Scientists at the Royal Observatory of Belgium have new insight into Dione, on of Saturn’s moons. Information from the Cassini spacecraft reveals that there might be a subsurface ocean on Dione. This would make it Saturn’s third moon which hosts such an ocean.
The data from NASA’s Cassini suggest that Dione might share some features with other two of Saturn’s moons, namely Enceladus and Titan. They don’t only display icy surfaces, but also subsurface oceans under the crust. However, all the signs seem to indicate that the ocean on Dione is more special than the others, as it might be buried much deeper. Scientists estimate that it lies about one hundred kilometers deep in Dione’s inner layers.
Dione was analyzed before, but researchers didn’t consider the possibility of a subsurface ocean as no evidence suggested so. The data provided by Cassini and a new model of the moon led researchers to the new conclusion.
Oceans being discovered in space always give scientists hope that they may sustain life. The existence of water on planets and celestial bodies is the best indicator that there might be aliens forms of life. However, as far as Dione is concerned, researchers lack information in order to state such a thing. For doing that, more in-depth studies are required.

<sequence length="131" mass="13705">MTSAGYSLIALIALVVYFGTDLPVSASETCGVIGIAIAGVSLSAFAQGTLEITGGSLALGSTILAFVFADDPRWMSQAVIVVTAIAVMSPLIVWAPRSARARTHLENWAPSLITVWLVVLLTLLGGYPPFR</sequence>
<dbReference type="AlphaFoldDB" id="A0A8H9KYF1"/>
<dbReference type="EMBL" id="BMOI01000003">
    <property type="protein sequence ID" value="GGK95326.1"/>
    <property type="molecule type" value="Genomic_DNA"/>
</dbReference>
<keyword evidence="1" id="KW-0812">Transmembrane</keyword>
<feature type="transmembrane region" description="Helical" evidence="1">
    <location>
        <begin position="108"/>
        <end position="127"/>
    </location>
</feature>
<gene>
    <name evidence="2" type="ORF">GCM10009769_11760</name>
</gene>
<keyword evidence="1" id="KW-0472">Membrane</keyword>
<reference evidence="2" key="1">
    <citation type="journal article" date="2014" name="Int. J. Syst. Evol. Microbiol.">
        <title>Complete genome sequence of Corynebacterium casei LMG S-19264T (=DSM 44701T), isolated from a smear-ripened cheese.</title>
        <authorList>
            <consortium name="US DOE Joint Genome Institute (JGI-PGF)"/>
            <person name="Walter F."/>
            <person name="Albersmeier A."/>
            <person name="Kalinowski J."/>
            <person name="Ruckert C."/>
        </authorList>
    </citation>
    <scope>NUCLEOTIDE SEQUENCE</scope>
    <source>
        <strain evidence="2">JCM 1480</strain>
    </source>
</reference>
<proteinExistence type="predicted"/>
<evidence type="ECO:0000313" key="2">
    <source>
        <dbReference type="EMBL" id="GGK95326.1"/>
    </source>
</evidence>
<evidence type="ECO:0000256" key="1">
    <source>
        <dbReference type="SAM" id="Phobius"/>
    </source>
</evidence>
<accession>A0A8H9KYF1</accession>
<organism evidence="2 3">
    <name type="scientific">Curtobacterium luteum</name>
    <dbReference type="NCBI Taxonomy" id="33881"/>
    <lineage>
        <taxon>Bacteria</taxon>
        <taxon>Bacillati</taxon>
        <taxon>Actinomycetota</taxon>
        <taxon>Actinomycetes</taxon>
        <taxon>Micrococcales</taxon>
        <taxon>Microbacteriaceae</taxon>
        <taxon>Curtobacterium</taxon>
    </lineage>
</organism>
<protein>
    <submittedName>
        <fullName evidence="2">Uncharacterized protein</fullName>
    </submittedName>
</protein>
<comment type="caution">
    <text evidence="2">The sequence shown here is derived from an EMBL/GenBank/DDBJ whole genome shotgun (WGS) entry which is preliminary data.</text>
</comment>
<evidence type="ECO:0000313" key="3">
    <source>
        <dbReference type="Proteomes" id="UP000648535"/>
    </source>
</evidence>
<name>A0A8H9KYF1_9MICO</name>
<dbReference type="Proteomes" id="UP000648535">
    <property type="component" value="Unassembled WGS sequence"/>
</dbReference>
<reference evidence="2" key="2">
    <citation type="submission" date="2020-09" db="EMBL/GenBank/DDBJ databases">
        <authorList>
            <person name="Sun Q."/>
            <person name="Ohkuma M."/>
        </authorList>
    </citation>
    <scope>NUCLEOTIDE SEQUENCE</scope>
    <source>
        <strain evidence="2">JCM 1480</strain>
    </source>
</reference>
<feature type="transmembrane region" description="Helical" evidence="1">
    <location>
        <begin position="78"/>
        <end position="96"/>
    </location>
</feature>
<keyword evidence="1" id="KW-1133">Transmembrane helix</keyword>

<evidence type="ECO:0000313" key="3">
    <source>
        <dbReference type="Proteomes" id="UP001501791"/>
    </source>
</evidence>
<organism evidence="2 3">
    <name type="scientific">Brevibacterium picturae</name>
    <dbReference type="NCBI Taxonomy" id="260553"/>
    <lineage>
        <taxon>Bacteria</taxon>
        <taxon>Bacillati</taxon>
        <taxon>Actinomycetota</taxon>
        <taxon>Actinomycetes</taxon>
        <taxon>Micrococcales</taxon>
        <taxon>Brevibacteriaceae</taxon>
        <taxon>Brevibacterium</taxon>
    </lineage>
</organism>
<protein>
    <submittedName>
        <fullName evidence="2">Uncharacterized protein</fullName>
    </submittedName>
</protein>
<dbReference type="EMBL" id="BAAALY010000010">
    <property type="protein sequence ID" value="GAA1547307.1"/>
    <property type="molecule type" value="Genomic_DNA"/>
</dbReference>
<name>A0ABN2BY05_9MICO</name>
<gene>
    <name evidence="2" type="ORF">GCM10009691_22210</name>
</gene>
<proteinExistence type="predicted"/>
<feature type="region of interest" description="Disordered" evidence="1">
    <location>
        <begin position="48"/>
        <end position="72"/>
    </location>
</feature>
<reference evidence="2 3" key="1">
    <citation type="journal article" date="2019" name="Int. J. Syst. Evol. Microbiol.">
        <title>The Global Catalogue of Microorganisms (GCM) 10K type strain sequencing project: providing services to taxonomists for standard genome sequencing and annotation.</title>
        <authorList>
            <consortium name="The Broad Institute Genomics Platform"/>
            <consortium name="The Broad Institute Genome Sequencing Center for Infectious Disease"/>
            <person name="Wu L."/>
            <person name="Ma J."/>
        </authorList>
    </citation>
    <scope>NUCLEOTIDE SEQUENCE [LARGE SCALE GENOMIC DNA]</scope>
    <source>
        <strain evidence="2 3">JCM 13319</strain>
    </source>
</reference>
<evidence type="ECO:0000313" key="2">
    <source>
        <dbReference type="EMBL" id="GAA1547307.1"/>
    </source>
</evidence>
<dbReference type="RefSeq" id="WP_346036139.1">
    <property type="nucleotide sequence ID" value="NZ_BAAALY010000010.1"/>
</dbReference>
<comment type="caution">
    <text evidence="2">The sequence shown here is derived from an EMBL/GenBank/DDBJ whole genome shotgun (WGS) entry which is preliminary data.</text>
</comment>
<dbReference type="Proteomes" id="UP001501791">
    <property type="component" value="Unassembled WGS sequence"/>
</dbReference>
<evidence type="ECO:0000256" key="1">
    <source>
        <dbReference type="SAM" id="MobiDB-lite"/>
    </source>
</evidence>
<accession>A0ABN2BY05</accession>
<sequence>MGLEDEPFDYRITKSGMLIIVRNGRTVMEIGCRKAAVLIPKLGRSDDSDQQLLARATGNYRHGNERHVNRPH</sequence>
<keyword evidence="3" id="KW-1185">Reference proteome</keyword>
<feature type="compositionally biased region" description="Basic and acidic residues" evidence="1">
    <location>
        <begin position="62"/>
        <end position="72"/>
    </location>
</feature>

Researchers believe that Dione’s subsurface ocean could have formed for a long period. They also estimate that it might be as old as the moon itself.
Scientists took another close look at the phenomenon on Enceladus as well. At first, the moon was believed to hide a subsurface ocean deep inside its center. However, there were also geysers which drew the attention of researchers. Now they explain the existence of geysers by relating them to the ocean being located much closer to the crust. They believe that Enceladus’s ocean lies just a few miles below its surface.
The Cassini mission proves itself to be quite useful. It didn’t only help researchers with their recent discovery of the subsurface ocean on Dione, but with that of Saturn’s other moons too. If compared to Enceladus and Titan, Dione is also bigger.
Apart from Saturn’s moons, water was also found in two of Jupiter’s moons, namely Ganymede, and recently proved Europa. Dwarf planet Pluto also hosts water.
Attilio Rivoldini is one of the authors of the new study on Dione. It was published in the Geophysical Research Letters.
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